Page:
Thursday, October 5, 2017

Bump Fire Ban Momentum

The idea of a “bump fire” device ban is gaining traction. Unfortunately the madness that attends to many discussions of gun control legislation in America threatens to swamp it in its wake.

Several salient points that I did not drive home in my call to action on a “bump fire” ban should be helping the forward momentum of a “bump fire” ban.

Firstly, the “bump fire” style device is widely seen as an accessory, and not an “arm” as protected in the second amendment. This means that banning them would not be an infringement of the second amendment rights so fiercely protected in the US.

Secondly, many “gun experts” have come forward describing the “bump fire” device as being of no tactical value. Firing a gun fitted with the device is described as much more difficult to control than a fully automatic weapon. There are lots of self-aggrandizing “experts” on firearms; YouTube is full of them. I am sure there are YouTube “experts” who take time off of arguing the finer points of one type of ammunition vs another to have all sorts of opinions on everything. However, I have noticed a large agreement amongst most of the non-random selection of “experts” whom have spoken with me or posted on the subject of “bump fire” devices. Here is an exchange I heard on National Public Radio during my drive home yesterday; Robert Siegal of NPR is interviewing Paul Glasco who is the gun “expert” behind "Legally Armed America."
Robert Siegel: What's the point of it?
Paul Glasco: You wouldn't find any - I don't think any responsible gun owner has any real practical use for it.

Thirdly, even several GOP legislators who have been made aware of the legality of the device, and the rickety way in which it is designed to operate, have expressed dismay that such a device is widely available.

And finally, the “bump fire” style device can be banned for a number of reasons. The fact that its use in the Route 91 harvest music festival massacre likely resulted in more deaths than a single gunman could have otherwise caused is forefront in my mind, but it is not the only reason why these devices should be banned. These devices make the firearm more dangerous to the shooter and unintended targets. So these firearm accessories could be banned simply from a consumer protection standpoint.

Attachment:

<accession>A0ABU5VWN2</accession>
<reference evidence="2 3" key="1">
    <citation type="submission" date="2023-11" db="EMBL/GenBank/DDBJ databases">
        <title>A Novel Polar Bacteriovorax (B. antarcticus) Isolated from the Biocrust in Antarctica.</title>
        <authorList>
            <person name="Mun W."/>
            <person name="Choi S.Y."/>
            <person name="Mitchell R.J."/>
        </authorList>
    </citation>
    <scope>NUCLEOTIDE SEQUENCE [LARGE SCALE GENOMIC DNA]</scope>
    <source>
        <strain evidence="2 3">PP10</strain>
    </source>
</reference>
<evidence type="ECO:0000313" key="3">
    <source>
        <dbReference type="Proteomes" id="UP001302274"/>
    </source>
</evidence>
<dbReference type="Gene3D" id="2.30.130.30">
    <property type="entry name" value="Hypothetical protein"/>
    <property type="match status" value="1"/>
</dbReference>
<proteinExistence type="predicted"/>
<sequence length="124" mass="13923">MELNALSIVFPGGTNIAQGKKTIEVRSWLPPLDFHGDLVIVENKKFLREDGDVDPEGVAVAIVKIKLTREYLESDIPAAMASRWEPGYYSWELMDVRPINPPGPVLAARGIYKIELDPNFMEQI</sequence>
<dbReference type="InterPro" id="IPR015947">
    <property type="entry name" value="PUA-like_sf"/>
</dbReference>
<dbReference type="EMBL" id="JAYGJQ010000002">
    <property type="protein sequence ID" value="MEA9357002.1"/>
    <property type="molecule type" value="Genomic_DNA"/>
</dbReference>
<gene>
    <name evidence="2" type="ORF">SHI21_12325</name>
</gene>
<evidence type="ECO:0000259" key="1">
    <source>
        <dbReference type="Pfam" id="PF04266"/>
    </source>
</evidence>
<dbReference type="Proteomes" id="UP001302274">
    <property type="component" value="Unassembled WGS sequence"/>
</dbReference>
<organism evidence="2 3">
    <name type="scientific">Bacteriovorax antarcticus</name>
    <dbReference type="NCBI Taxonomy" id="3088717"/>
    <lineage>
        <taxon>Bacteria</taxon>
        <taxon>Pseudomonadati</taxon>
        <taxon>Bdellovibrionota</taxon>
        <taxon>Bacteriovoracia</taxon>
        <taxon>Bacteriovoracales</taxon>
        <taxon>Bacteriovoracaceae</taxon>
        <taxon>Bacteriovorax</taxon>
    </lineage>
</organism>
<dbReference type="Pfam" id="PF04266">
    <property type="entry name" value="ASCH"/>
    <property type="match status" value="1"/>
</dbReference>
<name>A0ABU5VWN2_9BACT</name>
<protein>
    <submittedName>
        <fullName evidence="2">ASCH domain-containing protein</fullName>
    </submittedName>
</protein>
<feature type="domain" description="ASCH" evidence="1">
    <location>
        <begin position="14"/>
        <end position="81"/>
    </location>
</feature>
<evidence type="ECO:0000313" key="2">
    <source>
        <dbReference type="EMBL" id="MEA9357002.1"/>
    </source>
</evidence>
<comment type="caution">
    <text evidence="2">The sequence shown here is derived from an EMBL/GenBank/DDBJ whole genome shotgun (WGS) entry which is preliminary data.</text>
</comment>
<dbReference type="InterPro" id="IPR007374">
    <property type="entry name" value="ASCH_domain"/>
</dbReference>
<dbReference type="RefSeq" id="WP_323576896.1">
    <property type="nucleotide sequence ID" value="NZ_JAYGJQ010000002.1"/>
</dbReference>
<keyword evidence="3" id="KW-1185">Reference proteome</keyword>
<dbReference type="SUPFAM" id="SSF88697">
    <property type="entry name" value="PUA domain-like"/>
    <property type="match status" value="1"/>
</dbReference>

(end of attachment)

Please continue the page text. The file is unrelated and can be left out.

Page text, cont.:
Unfortunately the currently proposed ban is emerging in a hyper-partisan political climate that threatens it as a result of factors completely unconnected to the merits of a ban. Rather than have a legislator who is perceived to be somewhat neutral, or at least unencumbered by past actions, introduce a “bump fire” ban bill, the bill was introduced by Dianne Feinstein. Feinstein’s baggage makes it likely that some members of congress will vote against the ban just to appear like they are voting against Feinstein. Because she has been so outspoken on gun control the ban bill inevitably looks like the first step down that slippery slope that has caused so much fear that gun control legislation has been impossible for years.

Should the bump fire stock be banned? Simply, no. It would only be banned because it was used in the Las Vegas shooting, not because it increased the shooter’s effectiveness. That can be proven. Why ban something that can be proven to be less effective than a standard semi-automatic rifle? And we know what would happen if they were banned. Then the left would suddenly agree that the bump fire is less effective and that the AR-15 was the issue and they’d then focus on modern sporting rifles saying they are more deadly then the accessory they just banned. -- Paul Glasco in a 5 October essay called "Why banning bump fire stocks is not the answer"

The knee-jerk response to the ban is evident. Paul Glasco, who on October 4th provided some good reasons why a ban on "bump fire" devices was a good thing (as I quoted earlier in this post), wrote an essay on October 5th describing how banning them would be a defeat for gun rights that would start us down a slippery slope. We need to make it clear that "bump fire" devices are not "arms" and banning them would not infringe on 2nd amendment rights; even if Diane Feinstein is the one who introduced the "bump fire" ban legislation.

The partisan taint was inevitable given the current status of our federal representative bodies. It is all the more important that we, as concerned citizens, make it clear to our representatives that we do not consider this a partisan or gun control issue. This ban is about eliminating an accessory that is useless and unnecessarily dangerous.

I personally understand the idea of an adrenaline rush from discharging what simulates a fully automatic weapon. I’ve played too many hours of Fallout 4, and I’ve sent many small pellets of lead into paper targets. The “bump stock” device’s sole purpose is to provide that pleasant little rush. Pleasant little rushes should be available to people. However, the social cost of this one is just too high.

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